Irish Case on Hague Convention on Child Abduction

I am grateful to Michelle Smith de Bruin BL for preparing the following report on a recent Irish case on the Hague Convention on the Civil Aspects of International Child Abduction.

In a case (N. v N.: High Court, December 3rd, 2008) brought under the Hague Convention on the Civil Aspects of International Child Abduction, Mrs Justice Finlay Geoghegan found that the views of the child, who was aged six, should be heard, while stressing that the weight to be given to such views was a separate matter.


The parents of the child are both citizens of another EU state. They were married in 2002, the year in which the child was born, and divorced in 2008. The court in the other EU state ordered that the child live with the mother and that the father have certain access rights.

The mother moved with the child to Ireland, where the child is now attending school. He also attends classes with children of his own nationality on Saturdays. Both the teacher in this school and in the national school reported that he is bright and enthusiastic and learning both English and Irish. The mother brought a notice of motion that he be heard as part of the proceedings.

The dispute in the application related to the criteria the court should use in deciding whether it is “appropriate having regard to his or her age or degree of maturity” to give the child the opportunity to be heard on the facts of this application.

Outlining the legal background, Mrs Justice Finlay Geoghegan said that Article 13 of the Hague Convention gave the court discretion to refuse the return of a child if the child objected and had reached an age and degree of maturity at which it was appropriate to take account of its views.

Article 12 of the UN Convention on the Rights of the Child, ratified by Ireland, provided that a child who is capable of forming his or her own views should have the right to express them in all matters concerning the child, and should be given the opportunity to be heard in judicial or administrative proceedings affecting him or her.

Council Regulation (EC) No 2201/2003 also made reference to hearing the child, and also to the Charter of Fundamental Rights of the EU, where Article 24 refers to the rights of the child, including those of expressing their views freely, and having such views taken into account in matters concerning them.


Following the consideration of written legal submissions, Mrs Justice Finlay Geoghegan said that a mandatory obligation is placed on a court by Article 11 (2) of the Council Regulation 2201/2003 to provide a child with an opportunity to be heard, subject only to the exception of where this appeared inappropriate having regard to his or her age or maturity.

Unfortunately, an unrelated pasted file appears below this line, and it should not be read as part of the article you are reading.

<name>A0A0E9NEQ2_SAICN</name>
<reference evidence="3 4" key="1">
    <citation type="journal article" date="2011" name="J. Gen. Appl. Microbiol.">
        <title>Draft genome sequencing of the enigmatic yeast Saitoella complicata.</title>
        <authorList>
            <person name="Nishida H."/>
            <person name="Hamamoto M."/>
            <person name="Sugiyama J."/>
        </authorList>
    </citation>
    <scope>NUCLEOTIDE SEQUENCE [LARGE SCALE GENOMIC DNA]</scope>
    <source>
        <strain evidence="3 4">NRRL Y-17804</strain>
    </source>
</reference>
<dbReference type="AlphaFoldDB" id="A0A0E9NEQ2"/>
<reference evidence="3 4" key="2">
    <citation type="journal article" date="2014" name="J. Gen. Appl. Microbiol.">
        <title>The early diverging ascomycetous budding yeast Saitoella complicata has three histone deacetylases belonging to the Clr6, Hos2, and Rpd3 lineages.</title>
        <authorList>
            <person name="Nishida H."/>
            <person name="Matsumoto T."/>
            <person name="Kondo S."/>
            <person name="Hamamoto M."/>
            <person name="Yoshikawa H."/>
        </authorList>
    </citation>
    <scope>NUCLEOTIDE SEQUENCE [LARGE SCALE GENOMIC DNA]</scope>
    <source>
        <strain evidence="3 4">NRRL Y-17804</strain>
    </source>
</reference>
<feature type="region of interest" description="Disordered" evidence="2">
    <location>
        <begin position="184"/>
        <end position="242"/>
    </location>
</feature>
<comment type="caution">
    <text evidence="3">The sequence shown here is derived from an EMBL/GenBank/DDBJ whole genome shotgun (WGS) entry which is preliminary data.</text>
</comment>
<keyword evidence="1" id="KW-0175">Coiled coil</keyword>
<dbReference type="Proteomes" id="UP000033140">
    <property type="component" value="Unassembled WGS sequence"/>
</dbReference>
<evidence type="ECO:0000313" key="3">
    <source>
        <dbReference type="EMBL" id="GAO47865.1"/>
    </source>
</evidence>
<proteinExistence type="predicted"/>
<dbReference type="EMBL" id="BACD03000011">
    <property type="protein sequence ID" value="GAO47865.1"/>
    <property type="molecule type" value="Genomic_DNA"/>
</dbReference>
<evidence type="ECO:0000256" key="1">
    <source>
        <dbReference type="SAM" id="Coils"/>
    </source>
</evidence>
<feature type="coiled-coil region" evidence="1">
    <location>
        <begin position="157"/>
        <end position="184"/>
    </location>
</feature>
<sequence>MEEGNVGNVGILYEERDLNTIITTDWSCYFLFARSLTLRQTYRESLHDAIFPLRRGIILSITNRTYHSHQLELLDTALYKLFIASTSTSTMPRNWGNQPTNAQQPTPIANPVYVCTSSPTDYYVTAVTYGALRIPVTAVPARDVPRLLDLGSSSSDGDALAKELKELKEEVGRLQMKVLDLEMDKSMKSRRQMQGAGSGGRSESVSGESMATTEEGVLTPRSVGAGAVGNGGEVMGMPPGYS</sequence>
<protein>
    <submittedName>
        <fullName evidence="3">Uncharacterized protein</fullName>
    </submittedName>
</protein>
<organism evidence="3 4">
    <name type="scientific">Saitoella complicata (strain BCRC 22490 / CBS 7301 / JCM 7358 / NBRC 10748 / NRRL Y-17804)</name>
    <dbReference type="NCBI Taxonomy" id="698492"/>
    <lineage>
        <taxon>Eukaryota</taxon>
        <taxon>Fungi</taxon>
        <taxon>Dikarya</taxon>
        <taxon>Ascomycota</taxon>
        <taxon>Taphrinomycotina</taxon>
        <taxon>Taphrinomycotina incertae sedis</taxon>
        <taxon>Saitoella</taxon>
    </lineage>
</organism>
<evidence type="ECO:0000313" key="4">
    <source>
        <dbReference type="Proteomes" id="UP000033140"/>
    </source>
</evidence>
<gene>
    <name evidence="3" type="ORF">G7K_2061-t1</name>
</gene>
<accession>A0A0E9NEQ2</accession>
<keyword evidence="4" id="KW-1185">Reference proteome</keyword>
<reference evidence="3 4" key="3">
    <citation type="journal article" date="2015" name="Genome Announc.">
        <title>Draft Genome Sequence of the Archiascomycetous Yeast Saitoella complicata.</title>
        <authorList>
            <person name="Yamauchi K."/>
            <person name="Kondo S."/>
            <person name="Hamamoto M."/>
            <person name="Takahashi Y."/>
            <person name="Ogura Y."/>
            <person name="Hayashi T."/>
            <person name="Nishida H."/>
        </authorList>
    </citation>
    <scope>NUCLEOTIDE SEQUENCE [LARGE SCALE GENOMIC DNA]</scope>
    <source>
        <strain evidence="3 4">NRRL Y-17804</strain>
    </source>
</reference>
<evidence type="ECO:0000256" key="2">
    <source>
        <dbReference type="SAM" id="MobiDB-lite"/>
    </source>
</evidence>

The starting point is that the child should be heard,” she said. “The court is only relieved of the obligation where it is established it would be inappropriate for the reasons stated.

She said that in Hague Convention proceedings this was a separate and distinct issue from the weight the court should give to the views expressed by the child in relation to an application for his or her return.

While the UN Convention on the Rights of the Child had not been made part of Irish domestic law, it had been acceded to by many (if not all) EU member states, and it appeared, having regard to the wording of Article 24 of the EU Charter of Fundamental Rights, that it intended to guarantee a similar right to children as that in the Convention.

This assumed that the child had a view that he or she would be capable of expressing. It is the child’s own view which Article 24 of the Charter gave him the right to express, which presupposed that he was capable of forming his own view.

In the Irish procedural system there was no mechanism readily available to the court to obtain an independent professional assessment as to the probable level of maturity of the child. The court should therefore form what could only be a prima facie view of the capability of the child to form a view. The order to be made on this application would both allow the child to be heard and assist the court in deciding what weight, if any, should be given to his views.

On the facts of this case, the child appears from the affidavit evidence to be of a maturity at least consistent with his chronological age. She said she did not find he was not capable of forming his own views.

A judge must rely on his or her own general experience and common sense. “Anyone who had had contact with normal six-year-olds will know that they are capable of forming their own views about many matters of direct relevance to them in their ordinary everyday life,” she said.

Accordingly, she was making the order sought, and would modify the form normally used in relation to older children.

This judgment is available on